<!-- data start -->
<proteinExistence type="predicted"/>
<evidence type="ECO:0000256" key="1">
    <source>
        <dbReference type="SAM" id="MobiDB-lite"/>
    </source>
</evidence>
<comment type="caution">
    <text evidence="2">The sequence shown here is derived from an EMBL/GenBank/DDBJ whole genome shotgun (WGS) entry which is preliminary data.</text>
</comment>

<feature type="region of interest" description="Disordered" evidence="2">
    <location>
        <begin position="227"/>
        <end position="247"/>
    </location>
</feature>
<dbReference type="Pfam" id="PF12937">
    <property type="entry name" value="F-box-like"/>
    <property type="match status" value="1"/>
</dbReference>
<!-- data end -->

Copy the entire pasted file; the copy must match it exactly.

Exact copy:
<proteinExistence type="predicted"/>
<evidence type="ECO:0000256" key="1">
    <source>
        <dbReference type="SAM" id="MobiDB-lite"/>
    </source>
</evidence>
<comment type="caution">
    <text evidence="2">The sequence shown here is derived from an EMBL/GenBank/DDBJ whole genome shotgun (WGS) entry which is preliminary data.</text>
</comment>

<feature type="region of interest" description="Disordered" evidence="2">
    <location>
        <begin position="227"/>
        <end position="247"/>
    </location>
</feature>
<dbReference type="Pfam" id="PF12937">
    <property type="entry name" value="F-box-like"/>
    <property type="match status" value="1"/>
</dbReference>